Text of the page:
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The Letters of Valerius on the State of Parties, the War, the Volunteer System, and

most of the political Topics which have lately been under public discussion. 8vo.'

Pp. 98. Halchard. 180+. THESE letters, which were originally publisied in The Times,” are chiefly devoted to the most unqualified and indilcriminate commendations of the late ministers, and to the violent abue of their opponents. Frie dom of discussion, that is of the public conduct of public men, has ever been allowed by the law and by the custom of this country, and we trust ever will be allowed, subject only to such restrictions as the law imposes, and as decency prescribes. But some of the abuse here exceeds all bounds, both of law and of decency; for instance, the Grenville party are described in the following language. " That de perate faclion who would sell their country, trample on their king; who would invite the enemy to our thores; and (from my heart I believe) would, to promote their telfiih ends, endeavour to give him possession of the kingdom, &c.This is the very acme of calumny and falfhood. Mr. Pitt's adminiflration too comes in for its share of abuse, the author forgetting, like some other w.iters on the same side, that the very men whom he so extravagantiv prailes, were members of it. Of the accuracy of his political ftatenients a competent idea may be formed from this observation. « The project of Lille had defined and limited the demands of Eng'and. That we obiained better te ms than this project contained, is a matter of surprile, and certainly ought to be placed to the credit of ministers.” If all their credit accounts conlist of such items, let them be cast up and the total will be found Zero. We shewed, in our last number, that the terms of the treaty of Amiens were better than those of the project of Lille, in exactly the same proportion as two are better than four. 'How much do weak advocates hurt even a go d cau.e! We Thall now exhibit Valerius verlus Near Observer: Valerius loquitur. " That the peace of Amiens (hould not prove a lasting peace, was what no politician that erer cxisted could possibly have foreseen.”-Near Observer relpondet. " Whoever, with all these documents before him, could confide in the duration of the late peace was Nature's fool and not the Chancellor of the Exchequer's." According to this fentence, Valerius is Nature's fool; and certainly we are one of the politicians, who, whether we ever existed or not, did foresee and foretell that the peace of Amiens would not be a lasting peace. We eren offered, on the signature of the definitive treaty, for the confideration of one thousand guineas, to pay a guinea a day so long as the peace should last.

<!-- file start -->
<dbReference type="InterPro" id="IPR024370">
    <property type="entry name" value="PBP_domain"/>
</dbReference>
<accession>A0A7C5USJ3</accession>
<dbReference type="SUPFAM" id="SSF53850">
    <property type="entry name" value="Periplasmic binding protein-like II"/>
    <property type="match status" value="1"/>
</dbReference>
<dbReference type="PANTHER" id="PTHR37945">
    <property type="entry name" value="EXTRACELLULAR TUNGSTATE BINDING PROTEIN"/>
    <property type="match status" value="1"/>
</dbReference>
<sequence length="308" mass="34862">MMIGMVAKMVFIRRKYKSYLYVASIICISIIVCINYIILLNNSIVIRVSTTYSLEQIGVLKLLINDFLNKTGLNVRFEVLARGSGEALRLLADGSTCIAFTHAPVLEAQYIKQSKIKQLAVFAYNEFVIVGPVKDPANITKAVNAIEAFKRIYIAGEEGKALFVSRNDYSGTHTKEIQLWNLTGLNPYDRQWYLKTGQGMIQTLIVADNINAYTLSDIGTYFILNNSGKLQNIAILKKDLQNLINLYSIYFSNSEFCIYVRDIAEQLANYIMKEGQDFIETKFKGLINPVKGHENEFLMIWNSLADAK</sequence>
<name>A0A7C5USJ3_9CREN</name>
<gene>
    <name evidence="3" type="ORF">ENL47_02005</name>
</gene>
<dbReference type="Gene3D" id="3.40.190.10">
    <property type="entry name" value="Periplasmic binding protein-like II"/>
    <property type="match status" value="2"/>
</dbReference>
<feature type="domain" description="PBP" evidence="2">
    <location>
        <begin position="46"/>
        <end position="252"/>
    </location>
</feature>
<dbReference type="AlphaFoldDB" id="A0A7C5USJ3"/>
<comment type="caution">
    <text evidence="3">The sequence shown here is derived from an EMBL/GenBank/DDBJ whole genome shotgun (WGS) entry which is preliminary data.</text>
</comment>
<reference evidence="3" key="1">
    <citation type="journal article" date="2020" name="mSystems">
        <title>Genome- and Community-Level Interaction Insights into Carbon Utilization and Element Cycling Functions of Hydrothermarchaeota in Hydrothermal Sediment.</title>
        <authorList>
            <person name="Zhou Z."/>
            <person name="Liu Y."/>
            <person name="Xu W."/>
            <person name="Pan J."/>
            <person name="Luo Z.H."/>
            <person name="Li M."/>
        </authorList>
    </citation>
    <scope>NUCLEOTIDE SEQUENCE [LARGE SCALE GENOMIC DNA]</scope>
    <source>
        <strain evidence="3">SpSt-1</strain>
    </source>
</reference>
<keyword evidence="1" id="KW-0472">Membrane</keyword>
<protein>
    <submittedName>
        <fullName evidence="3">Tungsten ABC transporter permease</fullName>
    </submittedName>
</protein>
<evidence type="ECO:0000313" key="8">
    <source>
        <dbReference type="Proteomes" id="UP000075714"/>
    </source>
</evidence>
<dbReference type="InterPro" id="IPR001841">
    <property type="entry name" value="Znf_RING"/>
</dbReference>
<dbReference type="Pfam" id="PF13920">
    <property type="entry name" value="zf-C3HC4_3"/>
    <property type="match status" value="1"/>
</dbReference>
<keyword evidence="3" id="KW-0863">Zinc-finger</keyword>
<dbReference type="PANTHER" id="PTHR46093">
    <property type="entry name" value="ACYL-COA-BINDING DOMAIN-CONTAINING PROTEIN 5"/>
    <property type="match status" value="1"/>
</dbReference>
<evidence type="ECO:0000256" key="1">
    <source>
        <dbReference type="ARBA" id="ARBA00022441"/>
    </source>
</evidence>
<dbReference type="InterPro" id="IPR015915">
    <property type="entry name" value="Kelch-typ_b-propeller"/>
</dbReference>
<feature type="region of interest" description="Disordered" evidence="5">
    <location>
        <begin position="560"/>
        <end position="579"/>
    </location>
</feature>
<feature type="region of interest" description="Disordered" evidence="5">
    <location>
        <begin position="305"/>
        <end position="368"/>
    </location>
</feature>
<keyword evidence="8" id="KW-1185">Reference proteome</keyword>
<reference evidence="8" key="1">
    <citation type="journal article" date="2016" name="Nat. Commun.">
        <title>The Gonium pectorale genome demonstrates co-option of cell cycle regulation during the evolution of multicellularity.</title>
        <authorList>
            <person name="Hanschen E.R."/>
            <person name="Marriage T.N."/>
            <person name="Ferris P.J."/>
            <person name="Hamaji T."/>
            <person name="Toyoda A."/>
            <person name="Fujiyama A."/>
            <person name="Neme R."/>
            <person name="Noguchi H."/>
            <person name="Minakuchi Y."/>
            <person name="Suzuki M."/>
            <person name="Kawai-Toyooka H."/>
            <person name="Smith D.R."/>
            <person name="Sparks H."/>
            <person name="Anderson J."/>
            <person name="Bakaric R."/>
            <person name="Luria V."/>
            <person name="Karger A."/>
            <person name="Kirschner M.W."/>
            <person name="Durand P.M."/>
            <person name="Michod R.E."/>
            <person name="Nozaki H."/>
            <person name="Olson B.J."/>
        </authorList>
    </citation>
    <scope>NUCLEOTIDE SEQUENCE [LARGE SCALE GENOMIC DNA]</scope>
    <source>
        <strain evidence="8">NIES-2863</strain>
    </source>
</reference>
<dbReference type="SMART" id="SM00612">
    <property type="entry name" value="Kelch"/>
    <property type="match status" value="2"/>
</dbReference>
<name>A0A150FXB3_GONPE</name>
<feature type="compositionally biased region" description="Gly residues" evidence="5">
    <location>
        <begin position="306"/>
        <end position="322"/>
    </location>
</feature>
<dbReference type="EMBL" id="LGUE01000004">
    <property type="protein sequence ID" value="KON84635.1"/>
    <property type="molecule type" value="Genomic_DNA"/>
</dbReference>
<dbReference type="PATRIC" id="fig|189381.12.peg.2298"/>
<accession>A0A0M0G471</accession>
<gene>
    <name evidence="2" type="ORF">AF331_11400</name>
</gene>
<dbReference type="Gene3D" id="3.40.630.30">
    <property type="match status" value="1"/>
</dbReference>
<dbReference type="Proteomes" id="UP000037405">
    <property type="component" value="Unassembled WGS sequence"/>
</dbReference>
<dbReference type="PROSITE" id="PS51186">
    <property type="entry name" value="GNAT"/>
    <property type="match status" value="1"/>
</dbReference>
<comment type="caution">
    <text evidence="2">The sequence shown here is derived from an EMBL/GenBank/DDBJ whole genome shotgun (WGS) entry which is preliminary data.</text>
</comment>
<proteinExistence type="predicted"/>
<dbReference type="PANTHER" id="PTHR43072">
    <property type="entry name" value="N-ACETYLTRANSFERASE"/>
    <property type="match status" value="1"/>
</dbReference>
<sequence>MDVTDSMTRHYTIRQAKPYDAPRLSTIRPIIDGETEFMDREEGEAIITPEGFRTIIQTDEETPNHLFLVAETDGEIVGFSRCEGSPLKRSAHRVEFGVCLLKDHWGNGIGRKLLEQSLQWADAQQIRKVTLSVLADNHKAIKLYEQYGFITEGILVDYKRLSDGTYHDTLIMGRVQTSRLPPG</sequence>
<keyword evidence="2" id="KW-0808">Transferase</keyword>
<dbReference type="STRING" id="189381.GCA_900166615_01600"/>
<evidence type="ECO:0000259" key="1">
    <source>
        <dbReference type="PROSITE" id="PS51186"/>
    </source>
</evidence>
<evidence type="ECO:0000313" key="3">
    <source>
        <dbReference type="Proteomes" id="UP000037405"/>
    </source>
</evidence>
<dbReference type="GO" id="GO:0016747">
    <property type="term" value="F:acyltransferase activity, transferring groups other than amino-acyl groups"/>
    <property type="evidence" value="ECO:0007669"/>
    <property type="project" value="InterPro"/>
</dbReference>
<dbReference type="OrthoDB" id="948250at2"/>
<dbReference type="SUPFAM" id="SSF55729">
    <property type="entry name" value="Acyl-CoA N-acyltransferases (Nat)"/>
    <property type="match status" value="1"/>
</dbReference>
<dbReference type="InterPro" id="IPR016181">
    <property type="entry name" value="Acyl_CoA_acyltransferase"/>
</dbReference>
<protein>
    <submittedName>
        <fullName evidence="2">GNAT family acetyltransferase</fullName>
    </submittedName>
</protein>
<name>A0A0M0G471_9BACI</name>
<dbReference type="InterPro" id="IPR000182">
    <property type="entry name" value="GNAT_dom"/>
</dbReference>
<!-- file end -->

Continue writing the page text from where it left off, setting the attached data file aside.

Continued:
We were happy in finding one declaration in which we could heartily, - agree with our author: “No man verled in our conftitution, will deny that it is the undoubted prerogative of the King to appoint his own servants.” Till within the last week we really were Gimple enough to believe that on a point fo plain there could not be two opinions in the kingdoin! It is almost needle's to add, that there letters are reither remarkable for extent of political foresight, acuteness of intellect, or brilliancy of talent.

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The Day of Alarm ; being a progressive View of the Spirit ond Designs of the